Happy new half-year!
Back in January I made a resolution to leave my inbox empty every night. I have partially succeeded. It’s forcing me to make those little decisions. It’s a lot more manageable. Hooray!
At times I’ve let it slip. But there’s no use feeling any guilt over it. Guilt won’t motivate me, it won’t fix anything and it’s never the right response to ANYTHING. It’s probably better to feel total, utter freedom. FREEDOM. Try it.
The overall point is I CARE about my work and the promises I make. The act of giving out an email address carries responsibilities. If the inbox were to flood to a river of unanswered messages, bacn and spam, it would be time to rethink my involvement. Merlin Mann wrote a good piece about the high cost of pretending. It’s well worth a read. For instance, if you’re going on holiday why make a weak promise about your email backlog if you just can’t keep it?
I also like Donald Knuth’s stance on email (total abstention so he can have the time to write huge books about algorithms).
I am continuing with email but those guys have taught me it should be a deliberate decision, not a default. Most of it is up to me because on a positive note, I am totally at one with my Thunderbird email software. I have customised every square millimetre to my little foibles. (We all have little foibles.) It runs locally so there is a minimum lag between my commands and its obedience. It will always be quicker than Gmail’s web interface, for instance. Thunderbird engenders super slick sensations of being highly-effective which I then transmute into reality.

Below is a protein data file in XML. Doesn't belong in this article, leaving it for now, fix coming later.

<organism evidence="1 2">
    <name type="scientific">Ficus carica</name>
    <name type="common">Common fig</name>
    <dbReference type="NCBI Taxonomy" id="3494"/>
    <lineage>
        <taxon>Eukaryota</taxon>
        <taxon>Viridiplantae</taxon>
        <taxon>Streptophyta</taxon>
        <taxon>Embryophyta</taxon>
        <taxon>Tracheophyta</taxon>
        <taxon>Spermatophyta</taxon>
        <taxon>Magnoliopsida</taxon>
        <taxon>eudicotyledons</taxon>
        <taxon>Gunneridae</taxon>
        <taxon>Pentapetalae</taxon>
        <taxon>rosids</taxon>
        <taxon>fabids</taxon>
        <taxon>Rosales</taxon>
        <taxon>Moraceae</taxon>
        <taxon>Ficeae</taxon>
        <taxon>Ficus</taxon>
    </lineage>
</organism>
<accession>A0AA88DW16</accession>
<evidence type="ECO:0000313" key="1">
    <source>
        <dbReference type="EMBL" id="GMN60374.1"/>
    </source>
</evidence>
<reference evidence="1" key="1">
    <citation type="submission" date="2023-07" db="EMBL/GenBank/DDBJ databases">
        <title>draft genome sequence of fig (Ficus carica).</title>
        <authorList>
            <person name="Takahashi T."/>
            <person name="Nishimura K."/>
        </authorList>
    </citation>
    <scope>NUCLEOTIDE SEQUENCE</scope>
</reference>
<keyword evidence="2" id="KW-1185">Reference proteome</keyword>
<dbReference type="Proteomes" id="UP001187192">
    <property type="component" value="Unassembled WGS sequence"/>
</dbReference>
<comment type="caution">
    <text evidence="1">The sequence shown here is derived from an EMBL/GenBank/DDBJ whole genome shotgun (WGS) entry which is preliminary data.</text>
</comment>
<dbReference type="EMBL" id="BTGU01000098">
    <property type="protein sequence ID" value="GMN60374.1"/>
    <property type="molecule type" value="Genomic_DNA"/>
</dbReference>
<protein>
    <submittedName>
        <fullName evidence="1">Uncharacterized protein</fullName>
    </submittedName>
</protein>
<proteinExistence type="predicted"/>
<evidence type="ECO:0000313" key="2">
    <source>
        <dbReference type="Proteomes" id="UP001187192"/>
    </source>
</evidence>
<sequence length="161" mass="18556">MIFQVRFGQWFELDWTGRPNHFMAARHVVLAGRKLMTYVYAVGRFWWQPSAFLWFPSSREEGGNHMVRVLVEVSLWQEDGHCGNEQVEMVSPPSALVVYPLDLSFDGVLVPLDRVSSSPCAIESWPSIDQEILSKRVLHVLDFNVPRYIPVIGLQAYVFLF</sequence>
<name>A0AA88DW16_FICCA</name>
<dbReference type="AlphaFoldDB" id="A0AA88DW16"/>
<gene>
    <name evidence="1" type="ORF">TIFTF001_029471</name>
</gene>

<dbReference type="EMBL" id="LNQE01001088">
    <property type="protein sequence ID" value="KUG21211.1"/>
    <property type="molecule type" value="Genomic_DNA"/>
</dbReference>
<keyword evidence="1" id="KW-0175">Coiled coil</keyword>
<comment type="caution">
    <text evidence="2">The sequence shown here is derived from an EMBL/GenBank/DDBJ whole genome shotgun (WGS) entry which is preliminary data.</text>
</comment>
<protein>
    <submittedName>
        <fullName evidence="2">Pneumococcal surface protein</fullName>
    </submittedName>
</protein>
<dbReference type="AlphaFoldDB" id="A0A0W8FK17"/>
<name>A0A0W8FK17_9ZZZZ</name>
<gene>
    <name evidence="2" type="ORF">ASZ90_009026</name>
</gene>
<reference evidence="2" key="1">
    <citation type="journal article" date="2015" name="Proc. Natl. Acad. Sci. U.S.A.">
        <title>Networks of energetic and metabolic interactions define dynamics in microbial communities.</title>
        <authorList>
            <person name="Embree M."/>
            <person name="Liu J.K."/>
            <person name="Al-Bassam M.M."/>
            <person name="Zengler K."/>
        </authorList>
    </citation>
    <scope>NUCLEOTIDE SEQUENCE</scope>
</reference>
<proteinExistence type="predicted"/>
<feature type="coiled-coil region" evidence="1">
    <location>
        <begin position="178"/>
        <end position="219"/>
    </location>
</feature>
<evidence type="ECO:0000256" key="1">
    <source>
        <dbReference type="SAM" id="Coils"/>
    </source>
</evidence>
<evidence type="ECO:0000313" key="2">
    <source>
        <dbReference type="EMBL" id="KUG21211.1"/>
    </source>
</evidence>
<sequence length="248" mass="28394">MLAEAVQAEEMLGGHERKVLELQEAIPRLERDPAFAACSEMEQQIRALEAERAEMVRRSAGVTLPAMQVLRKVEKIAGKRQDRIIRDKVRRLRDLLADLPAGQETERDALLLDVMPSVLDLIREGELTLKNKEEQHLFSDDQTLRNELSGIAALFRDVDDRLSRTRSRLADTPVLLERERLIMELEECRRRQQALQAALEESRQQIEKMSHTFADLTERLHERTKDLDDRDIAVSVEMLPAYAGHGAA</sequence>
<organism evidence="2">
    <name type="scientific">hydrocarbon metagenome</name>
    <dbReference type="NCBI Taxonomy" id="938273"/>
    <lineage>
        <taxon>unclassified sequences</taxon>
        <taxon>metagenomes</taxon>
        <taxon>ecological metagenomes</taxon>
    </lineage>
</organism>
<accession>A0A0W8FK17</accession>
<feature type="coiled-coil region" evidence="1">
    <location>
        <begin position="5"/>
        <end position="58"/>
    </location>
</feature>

By contrast, I dislike these pseudo-email systems that are creeping in. By that I mean direct messaging on any social site which is a bit like email but doesn’t let you DO STUFF to it. Facebook messages are pretty awful. The interface is clunky. I need to archive things out of sight and it’s not possible. I’m left with a river of everything. I think it probably reinforces bad habits for people. Don’t even mention auto-filtering, that’s nowhere. As for the volume of messages, if you don’t respond to an event you’ll get every single mass broadcast related to that event.
I can’t turn off Facebook direct messages but I do want people to be able to contact me. So next to my face I’ve written “If you are thinking of sending me a private message, I will respond far more quickly to proper email. Just saying.”. Let’s hope it doesn’t sound too arsey. I just want my every action to be gilded with quality feelings for all involved.
Twitter direct messages are OK I guess. You can’t DO STUFF with them. (Scoble listed the stuff.) But at least they’re 140 characters long or less – you can express anything with that! Well, nearly.
Anything more interactive deserves a wiki or a Google Doc. (Or a Wave but that isn’t available yet.)
Or a good old phone chat.
Maybe even a face-to-face meet-up.